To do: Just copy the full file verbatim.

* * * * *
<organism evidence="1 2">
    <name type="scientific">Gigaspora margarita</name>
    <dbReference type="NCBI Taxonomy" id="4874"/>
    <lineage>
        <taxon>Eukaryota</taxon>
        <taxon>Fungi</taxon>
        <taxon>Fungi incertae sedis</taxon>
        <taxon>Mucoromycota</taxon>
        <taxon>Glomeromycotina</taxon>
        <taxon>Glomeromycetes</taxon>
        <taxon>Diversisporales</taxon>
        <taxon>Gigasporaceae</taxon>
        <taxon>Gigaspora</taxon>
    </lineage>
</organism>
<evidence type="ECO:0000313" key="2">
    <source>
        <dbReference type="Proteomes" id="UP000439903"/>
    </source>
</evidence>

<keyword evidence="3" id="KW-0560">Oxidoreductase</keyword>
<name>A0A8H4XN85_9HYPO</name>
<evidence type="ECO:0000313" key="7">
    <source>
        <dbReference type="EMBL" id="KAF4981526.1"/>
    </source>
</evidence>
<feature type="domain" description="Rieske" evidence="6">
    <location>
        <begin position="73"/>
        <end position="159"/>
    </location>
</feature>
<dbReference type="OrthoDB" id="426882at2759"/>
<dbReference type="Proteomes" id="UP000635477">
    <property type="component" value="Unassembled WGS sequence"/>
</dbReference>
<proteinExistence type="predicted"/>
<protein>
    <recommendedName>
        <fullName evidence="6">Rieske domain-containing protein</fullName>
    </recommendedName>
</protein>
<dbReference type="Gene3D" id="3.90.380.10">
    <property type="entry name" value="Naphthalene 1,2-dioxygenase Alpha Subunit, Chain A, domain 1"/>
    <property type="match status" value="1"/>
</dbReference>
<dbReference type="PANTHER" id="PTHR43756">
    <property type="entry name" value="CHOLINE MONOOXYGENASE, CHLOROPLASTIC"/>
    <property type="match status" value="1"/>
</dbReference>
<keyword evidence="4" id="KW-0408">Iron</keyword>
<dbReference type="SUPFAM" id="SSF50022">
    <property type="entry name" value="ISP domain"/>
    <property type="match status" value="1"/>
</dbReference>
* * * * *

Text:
<organism evidence="1 2">
    <name type="scientific">Gigaspora margarita</name>
    <dbReference type="NCBI Taxonomy" id="4874"/>
    <lineage>
        <taxon>Eukaryota</taxon>
        <taxon>Fungi</taxon>
        <taxon>Fungi incertae sedis</taxon>
        <taxon>Mucoromycota</taxon>
        <taxon>Glomeromycotina</taxon>
        <taxon>Glomeromycetes</taxon>
        <taxon>Diversisporales</taxon>
        <taxon>Gigasporaceae</taxon>
        <taxon>Gigaspora</taxon>
    </lineage>
</organism>
<evidence type="ECO:0000313" key="2">
    <source>
        <dbReference type="Proteomes" id="UP000439903"/>
    </source>
</evidence>

<keyword evidence="3" id="KW-0560">Oxidoreductase</keyword>
<name>A0A8H4XN85_9HYPO</name>
<evidence type="ECO:0000313" key="7">
    <source>
        <dbReference type="EMBL" id="KAF4981526.1"/>
    </source>
</evidence>
<feature type="domain" description="Rieske" evidence="6">
    <location>
        <begin position="73"/>
        <end position="159"/>
    </location>
</feature>
<dbReference type="OrthoDB" id="426882at2759"/>
<dbReference type="Proteomes" id="UP000635477">
    <property type="component" value="Unassembled WGS sequence"/>
</dbReference>
<proteinExistence type="predicted"/>
<protein>
    <recommendedName>
        <fullName evidence="6">Rieske domain-containing protein</fullName>
    </recommendedName>
</protein>
<dbReference type="Gene3D" id="3.90.380.10">
    <property type="entry name" value="Naphthalene 1,2-dioxygenase Alpha Subunit, Chain A, domain 1"/>
    <property type="match status" value="1"/>
</dbReference>
<dbReference type="PANTHER" id="PTHR43756">
    <property type="entry name" value="CHOLINE MONOOXYGENASE, CHLOROPLASTIC"/>
    <property type="match status" value="1"/>
</dbReference>
<keyword evidence="4" id="KW-0408">Iron</keyword>
<dbReference type="SUPFAM" id="SSF50022">
    <property type="entry name" value="ISP domain"/>
    <property type="match status" value="1"/>
</dbReference>